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We're a week away from the second year of the professional field lacrosse battle between Major League Lacrosse and the Premier Lacrosse League.

 

MLL starts it's condensed season on July 18th at Navy-Marine Corps Stadium in Annapolis, Maryland. Games to be aired on ESPN+ and ESPN2.

 

Meanwhile the PLL will hold a Champion Series at Zions Bank Stadium in Herriman, Utah beginning on July 25th. Games will air on NBC, NBC SportsNet and NBC Sports Gold.

 

 

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MLL may already be at a disadvantage despite starting a week ahead of the PLL. Only 3 MLL games will be on ESPN2. Both games scheduled for July 19 and the championship game on the 26th. Most of the PLL's games will be on NBCSN.

 

Pro Lacrosse is a niche sport to most. Getting as many eyes as possible on the product seems like a must. Having your games predominantly on a subscription streaming service may come back to bite MLL. With that said I have no idea what the numbers are of people subscribed to ESPN+ vs the numbers of homes that have NBCSN.  

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Well, you said it yourself... Pro lacrosse is a niche sport and putting it on a streaming service like ESPN+ is the best option they could have in the MLL.

 

The PLL's deal with NBC helps in that there's four games on traditional television (including the Championship game). Contrast to MLL having only three games on ESPN2.. not even ESPN, it's ESPN2.

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I've watched both games from the sidelines as a photographer, and I can't really say which I prefer. 

 

PLL by far does a better job marketing, though. Every time the whistle blows, there is at least one camera crew on the field doing an interview, getting a live reaction, etc. The players have really bought in to Rabil's strategy, and it's working. It doesn't quite have the carnival atmosphere I would love to see from it (i.e. All-Star Game vibes), but it's a good presentation, and it's portable, which is the biggest thing. The only real problem I had was that I didn't find myself very invested, because there was no "hometown team"

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57 minutes ago, nash61 said:

The only real problem I had was that I didn't find myself very invested, because there was no "hometown team"

I think the touring model may have been a good call on PLL's part. MLL already had it's flags planted in most of the lacrosse hotbeds across the country. The way I see it,  MLL is limited to the 6 cities where it's teams are located. Where as PLL has the freedom to explore and develop areas outside of the traditional lacrosse belt. One of the biggest selling points Paul Rabil has been stating about his league is that PLL wants the game to grow. You can't grow being limited to just the northeast and Denver. I follow the PLL on facebook, and I've been surprised by the amount of people from the west coast, midwest, the south, & even overseas that were hoping the PLL tour came to a city near them. There's an untapped market for lacrosse that the PLL is actively trying to reach out to.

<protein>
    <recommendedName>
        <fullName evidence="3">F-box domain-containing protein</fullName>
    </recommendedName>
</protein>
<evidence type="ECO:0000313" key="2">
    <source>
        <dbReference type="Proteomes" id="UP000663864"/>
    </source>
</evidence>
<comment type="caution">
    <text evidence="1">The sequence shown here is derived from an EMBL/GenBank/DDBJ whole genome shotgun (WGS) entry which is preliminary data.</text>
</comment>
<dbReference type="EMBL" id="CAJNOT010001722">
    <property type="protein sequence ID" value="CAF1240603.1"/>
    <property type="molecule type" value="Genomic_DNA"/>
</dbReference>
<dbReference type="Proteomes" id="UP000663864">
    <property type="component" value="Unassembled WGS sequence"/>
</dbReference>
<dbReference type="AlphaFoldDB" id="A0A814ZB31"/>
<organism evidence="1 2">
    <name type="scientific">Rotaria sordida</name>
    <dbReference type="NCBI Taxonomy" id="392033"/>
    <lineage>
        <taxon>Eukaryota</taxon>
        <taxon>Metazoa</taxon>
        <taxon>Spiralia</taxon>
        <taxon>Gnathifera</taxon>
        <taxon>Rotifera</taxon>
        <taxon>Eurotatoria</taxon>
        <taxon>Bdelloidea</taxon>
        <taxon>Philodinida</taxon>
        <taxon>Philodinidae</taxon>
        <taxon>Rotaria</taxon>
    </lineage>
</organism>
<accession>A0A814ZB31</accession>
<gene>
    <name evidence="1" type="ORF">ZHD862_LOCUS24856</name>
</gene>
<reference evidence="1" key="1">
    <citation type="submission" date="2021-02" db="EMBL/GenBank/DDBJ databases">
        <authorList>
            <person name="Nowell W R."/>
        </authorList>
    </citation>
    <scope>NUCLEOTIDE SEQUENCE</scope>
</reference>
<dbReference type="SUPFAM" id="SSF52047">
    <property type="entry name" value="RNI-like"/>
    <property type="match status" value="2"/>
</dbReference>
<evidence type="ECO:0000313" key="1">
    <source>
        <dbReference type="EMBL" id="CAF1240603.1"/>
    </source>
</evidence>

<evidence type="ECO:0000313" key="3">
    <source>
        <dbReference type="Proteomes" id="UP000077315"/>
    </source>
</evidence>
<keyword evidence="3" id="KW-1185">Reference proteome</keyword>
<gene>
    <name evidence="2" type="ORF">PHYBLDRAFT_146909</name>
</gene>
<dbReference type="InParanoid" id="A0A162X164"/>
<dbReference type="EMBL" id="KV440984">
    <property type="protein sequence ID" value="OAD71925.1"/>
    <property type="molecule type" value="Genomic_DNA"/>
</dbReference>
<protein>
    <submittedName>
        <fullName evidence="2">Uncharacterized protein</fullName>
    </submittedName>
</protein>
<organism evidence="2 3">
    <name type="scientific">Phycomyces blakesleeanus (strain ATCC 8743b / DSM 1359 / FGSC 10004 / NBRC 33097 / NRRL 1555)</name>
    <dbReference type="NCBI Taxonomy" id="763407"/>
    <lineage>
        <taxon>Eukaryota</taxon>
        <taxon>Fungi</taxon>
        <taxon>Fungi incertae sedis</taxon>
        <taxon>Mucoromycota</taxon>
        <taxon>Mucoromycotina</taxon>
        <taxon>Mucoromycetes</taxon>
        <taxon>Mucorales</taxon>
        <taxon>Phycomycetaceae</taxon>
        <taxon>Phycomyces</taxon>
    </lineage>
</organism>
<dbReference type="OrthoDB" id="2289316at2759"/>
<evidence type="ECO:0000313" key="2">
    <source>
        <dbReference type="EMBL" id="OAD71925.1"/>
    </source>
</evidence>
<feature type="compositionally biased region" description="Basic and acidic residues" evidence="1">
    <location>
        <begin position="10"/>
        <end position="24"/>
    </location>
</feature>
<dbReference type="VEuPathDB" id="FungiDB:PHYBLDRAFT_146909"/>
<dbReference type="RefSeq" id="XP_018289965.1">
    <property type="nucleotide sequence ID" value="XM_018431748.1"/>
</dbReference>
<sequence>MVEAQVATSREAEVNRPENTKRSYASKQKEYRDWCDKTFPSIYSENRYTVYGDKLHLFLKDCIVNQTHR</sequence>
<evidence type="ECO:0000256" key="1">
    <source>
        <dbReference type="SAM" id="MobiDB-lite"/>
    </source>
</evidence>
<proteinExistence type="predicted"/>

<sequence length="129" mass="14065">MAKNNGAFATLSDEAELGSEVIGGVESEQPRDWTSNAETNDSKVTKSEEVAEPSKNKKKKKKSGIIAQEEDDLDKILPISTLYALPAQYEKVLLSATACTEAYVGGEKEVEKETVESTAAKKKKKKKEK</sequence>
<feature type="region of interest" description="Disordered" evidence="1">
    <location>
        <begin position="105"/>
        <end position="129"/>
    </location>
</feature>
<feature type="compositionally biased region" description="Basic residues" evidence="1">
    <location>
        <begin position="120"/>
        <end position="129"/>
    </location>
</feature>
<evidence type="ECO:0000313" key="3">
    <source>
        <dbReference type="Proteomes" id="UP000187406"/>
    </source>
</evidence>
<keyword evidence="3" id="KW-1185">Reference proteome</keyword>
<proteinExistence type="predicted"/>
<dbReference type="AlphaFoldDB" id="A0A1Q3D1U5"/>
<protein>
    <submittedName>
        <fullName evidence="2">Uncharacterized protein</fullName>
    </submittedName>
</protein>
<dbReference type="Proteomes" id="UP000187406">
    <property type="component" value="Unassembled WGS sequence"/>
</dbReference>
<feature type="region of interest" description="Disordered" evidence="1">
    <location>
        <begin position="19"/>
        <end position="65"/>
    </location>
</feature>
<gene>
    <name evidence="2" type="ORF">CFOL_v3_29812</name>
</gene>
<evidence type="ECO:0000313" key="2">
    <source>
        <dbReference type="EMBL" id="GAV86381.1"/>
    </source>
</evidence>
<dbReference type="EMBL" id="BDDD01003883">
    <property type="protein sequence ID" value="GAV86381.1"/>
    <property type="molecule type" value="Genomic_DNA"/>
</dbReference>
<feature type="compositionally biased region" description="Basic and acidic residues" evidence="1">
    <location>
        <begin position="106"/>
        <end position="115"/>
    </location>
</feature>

Besides, I don't think the touring model will be long term. If PLL outlives MLL, I can definitely picture the PLL shifting to a traditional home team model.

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1 hour ago, nash61 said:

The only real problem I had was that I didn't find myself very invested [in the PLL], because there was no "hometown team"

 

I can definitely understand that. No matter how great the PLL's production is, and even no matter how great its talent is, the fact that its teams are not associated with cities makes the whole thing feel less important, even slightly cheesy.

 

I know that I was a lot more interested in Paul Rabil when he was a member of the New York Lizards or the Boston Cannons than I am now that he is the impresario of the PLL and a player/owner with something called Atlas, even though I am ideologically predisposed to support a player-run league.

 

I fully understand that the assigning of professional teams to cities is a fiction. But it's a fiction in which I am emotionally invested, and which I need in order to sustain interest.